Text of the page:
Scientists Say Most Cancer Screenings Typically Don't Prolong Life

According to a recent evaluation of clinical trials involving more than 2.1 million people with six different types of routine diagnostic testing, most cancer screenings do not ultimately extend a person's lifetime.

However, according to specialists, one shouldn't postpone a colonoscopy or mammography appointment because of this. Doctors have urged individuals to receive routine cancer screenings for over a century before precision medicine and advanced therapies.

Routine screening is a crucial public health measure, according to the American Cancer Society and the World Health Organization, as early diagnosis has been found to improve cancer outcomes.

Worldwide cancer mortality has considerably dropped, plummeting 33% since 1991, partly because of early identification, therapy improvements, and a smoking decline.

Only colorectal cancer screening with sigmoidoscopy, in which doctors examine the lower part of the colon or large intestine for cancer, seemed to make a difference in extending someone's life, according to the most recent study published in the journal JAMA Internal Medicine.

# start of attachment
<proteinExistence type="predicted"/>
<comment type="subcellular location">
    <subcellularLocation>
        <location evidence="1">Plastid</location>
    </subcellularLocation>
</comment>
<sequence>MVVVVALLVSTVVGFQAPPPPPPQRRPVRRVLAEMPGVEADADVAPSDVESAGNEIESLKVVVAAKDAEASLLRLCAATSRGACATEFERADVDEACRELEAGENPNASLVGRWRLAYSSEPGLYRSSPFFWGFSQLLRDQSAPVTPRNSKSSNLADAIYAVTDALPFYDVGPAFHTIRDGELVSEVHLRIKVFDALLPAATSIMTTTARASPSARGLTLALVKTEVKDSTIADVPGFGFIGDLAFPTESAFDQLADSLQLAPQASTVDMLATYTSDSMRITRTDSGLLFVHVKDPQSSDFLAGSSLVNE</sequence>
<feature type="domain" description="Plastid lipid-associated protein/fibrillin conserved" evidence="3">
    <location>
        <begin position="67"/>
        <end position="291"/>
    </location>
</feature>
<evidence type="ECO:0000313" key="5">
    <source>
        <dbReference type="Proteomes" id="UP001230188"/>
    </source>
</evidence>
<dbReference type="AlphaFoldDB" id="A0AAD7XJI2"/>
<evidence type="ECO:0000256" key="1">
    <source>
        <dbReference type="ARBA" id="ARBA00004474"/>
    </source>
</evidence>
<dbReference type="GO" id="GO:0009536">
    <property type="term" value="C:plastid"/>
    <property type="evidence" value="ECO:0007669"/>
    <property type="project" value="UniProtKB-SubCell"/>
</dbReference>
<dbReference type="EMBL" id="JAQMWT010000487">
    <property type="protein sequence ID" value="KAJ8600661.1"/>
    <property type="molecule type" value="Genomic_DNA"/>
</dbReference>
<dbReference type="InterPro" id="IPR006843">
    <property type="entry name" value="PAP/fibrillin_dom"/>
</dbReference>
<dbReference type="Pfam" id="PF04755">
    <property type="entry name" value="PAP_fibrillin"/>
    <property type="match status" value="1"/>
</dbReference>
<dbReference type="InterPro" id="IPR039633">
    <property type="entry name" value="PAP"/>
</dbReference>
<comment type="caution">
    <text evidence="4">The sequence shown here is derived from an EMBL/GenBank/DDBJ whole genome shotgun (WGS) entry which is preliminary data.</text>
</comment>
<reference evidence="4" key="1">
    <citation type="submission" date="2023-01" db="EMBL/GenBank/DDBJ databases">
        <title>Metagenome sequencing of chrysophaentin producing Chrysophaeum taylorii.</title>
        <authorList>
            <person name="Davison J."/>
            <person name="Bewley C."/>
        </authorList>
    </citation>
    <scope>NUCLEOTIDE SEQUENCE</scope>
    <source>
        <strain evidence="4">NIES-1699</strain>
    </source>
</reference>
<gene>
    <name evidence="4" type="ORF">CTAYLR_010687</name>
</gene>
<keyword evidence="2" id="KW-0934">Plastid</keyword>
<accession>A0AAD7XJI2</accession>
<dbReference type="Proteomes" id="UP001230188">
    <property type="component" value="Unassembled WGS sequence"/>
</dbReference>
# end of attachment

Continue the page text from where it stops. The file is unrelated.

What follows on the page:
According to the research, it may add over three months to life. Mammography for breast cancer, colonoscopy, fecal occult blood testing or endoscopy (FOBT), prostate-specific antigen tests, and computed tomography for current or former smokers were the other most popular cancer screening tests that the researchers examined.

They found no significant difference in lifetime gain with these tests.

"We do not propose that all screening be discontinued. Screening tests with a positive-benefit-harm balance measured in incidence and mortality of the target cancer compared with harms and burden may very well be worthwhile."

-Research team

The current study's authors advise physicians to be more upfront about the benefits, risks, and burdens of cancer screenings rather than focusing on how they save lives.

Studies show that while cancer screenings provide a variety of advantages, there are certain disadvantages, which physicians have long been aware of. Positive screening results might show false positives, raising unnecessary concerns and necessitating costly further testing.

Sometimes, a false negative from a test might give a false sense of security. Studies show that there are some circumstances in which treatment is not necessary and may even be detrimental.

A person may be unable to add years to their life with screenings. Still, they may catch cancer early and increase their probability of surviving it and living many more productive, fulfilling years within their regular lifetime.


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